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Sharapova wins second French Open title

Maria Sharapova is now only seven Roland Garros titles away from equaling Rafael Nadal
Maria Sharapova is now only seven Roland Garros titles away from equaling Rafael Nadal
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The final on Sunday never lived up to the hype but Maria Sharapova and Simona Halep put on a fantastic show on Saturday.

Sharapova had the early advantage, holding a 4-2 lead and then 5-3, so was just two points away from victory. However, Halep yet again showed her remarkable spirit and reeled off the next four points to take the second set 7-5 in the tie-break.

Maria Sharapova has won her second French Open title after a classic final with Simona Halep.

The number seven seed won through 6-4 6-7 6-4 in a three-hour match that was in the balance right up until the end. The win means that Sharapova is now a five-time Grand Slam winner, moving her level with Martina Hingis in the number of major tournaments won. 

Halep was competing in her first Grand Slam final. After Sharapova had been forced to come from a set down in the fourth round, quarter-final and semi-final, the Romanian was aiming to put Sharapova under pressure from the very beginning. 

She did get off to the perfect start, breaking the Sharapova serve in the very first game, using cross-court angles to move the Russian around the court. However, she could not hold on to the break for long, with Sharapova breaking back in the fourth game of the set to level at 2-2. 

She broke again in the next Halep service game to take a 4-2 lead and took the set 6-4, showing great character to take control after Halep had dominated the early stages. 

It was the first set that Halep had dropped in the whole tournament and she struggled at the beginning of the second, with a Sharapova break giving her a 2-0 lead. However, the Romanian once again showed her spirit, breaking straight back to restore parity.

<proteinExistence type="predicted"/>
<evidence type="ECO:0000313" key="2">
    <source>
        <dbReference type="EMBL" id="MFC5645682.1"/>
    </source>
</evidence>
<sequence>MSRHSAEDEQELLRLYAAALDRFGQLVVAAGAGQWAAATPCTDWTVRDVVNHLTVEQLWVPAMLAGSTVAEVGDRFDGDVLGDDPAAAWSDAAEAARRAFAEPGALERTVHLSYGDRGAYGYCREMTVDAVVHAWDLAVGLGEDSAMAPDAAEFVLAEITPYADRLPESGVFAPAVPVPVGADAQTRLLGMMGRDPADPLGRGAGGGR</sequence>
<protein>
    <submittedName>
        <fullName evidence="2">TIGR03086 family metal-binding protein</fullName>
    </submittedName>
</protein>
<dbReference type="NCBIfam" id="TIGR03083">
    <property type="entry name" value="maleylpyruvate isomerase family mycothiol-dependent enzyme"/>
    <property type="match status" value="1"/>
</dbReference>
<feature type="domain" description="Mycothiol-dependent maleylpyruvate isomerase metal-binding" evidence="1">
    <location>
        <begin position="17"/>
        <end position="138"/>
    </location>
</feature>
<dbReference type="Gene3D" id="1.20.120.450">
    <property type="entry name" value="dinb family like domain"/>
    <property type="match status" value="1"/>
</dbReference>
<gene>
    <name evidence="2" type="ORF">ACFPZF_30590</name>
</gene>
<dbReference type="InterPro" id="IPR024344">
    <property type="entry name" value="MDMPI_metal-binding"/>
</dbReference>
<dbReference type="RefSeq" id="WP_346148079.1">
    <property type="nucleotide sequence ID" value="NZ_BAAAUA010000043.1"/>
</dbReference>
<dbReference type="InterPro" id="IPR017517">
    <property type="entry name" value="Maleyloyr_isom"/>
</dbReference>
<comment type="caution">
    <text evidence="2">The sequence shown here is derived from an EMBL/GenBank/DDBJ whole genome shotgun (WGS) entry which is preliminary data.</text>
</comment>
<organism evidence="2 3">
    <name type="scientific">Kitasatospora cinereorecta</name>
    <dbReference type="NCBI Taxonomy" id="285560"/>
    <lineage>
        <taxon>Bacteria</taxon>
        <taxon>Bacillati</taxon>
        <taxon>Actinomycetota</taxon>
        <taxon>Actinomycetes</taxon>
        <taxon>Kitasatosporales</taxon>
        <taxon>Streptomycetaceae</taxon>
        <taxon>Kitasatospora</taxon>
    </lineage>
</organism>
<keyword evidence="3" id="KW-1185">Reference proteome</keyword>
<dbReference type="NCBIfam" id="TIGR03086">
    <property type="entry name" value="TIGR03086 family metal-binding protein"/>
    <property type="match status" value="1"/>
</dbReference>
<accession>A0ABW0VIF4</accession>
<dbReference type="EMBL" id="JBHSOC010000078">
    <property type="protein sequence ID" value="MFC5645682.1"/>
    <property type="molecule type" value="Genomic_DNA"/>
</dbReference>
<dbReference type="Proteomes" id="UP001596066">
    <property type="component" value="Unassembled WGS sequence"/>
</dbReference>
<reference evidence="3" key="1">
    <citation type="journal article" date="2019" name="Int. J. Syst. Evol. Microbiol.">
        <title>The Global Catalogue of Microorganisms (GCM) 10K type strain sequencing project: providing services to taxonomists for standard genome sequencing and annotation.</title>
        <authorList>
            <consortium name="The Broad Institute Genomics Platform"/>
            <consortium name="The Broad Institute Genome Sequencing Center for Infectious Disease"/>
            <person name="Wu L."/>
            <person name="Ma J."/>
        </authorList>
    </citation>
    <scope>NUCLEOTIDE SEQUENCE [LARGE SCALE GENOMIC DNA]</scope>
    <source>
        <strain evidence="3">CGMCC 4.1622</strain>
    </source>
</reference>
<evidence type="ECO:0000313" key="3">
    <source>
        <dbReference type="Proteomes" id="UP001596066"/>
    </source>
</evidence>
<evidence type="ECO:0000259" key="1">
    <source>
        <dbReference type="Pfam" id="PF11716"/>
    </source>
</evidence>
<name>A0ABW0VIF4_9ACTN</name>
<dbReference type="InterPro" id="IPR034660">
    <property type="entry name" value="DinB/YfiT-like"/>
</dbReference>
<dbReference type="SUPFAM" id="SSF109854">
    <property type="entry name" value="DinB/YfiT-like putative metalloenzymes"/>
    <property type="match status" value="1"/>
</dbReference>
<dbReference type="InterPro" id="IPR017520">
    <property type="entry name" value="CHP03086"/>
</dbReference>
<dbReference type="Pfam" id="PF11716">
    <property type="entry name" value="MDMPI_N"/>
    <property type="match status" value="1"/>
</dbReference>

She broke Sharapova again to make it 5-4 and came out to serve for the set. However, both players were struggling to hold on to their service games and Halep was broken back, although it was a cruel net cord that eventually took the game away from her. She then broke Sharapova in the next game to serve for the set once again, but again Sharapova refused to be beaten and the second set went to a tie-break.

Sharapova had the early advantage, holding a 4-2 lead and then 5-3, so was just two points away from victory. However, Halep yet again showed her remarkable spirit and reeled off the next four points to take the second set 7-5 in the tie-break.

The match therefore went into a third and deciding set for the first time in the French Open women's final since 2001. It followed the see-saw nature of the previous two sets, one player taking control only to be pegged back. There were yet more breaks of serve as Sharapova took charge and broke for a 4-2 lead but Halep again broke back and made it 4-4. 

Sharapova then broke Halep yet again and, at 5-4, served for the championship. This time she held on comfortably, choosing the right time to play a clinical service game. She went to 40-0, giving herself three championship points and, on the first, sent down a strong serve that Halep could only return wide.

Sharapova was a worthy champion who showed great determination throughout the tournament to win her first Grand Slam since the 2012 Paris event. However, Simona Halep played a full part in a classic final and her first Grand Slam victory will surely not be too far away. 

Five years younger than Sharapova and a decade younger than Serena Williams, she is one for the future and, together with Eugenie Bouchard, could dominate women's tennis for years to come. 

Alex Johnson,

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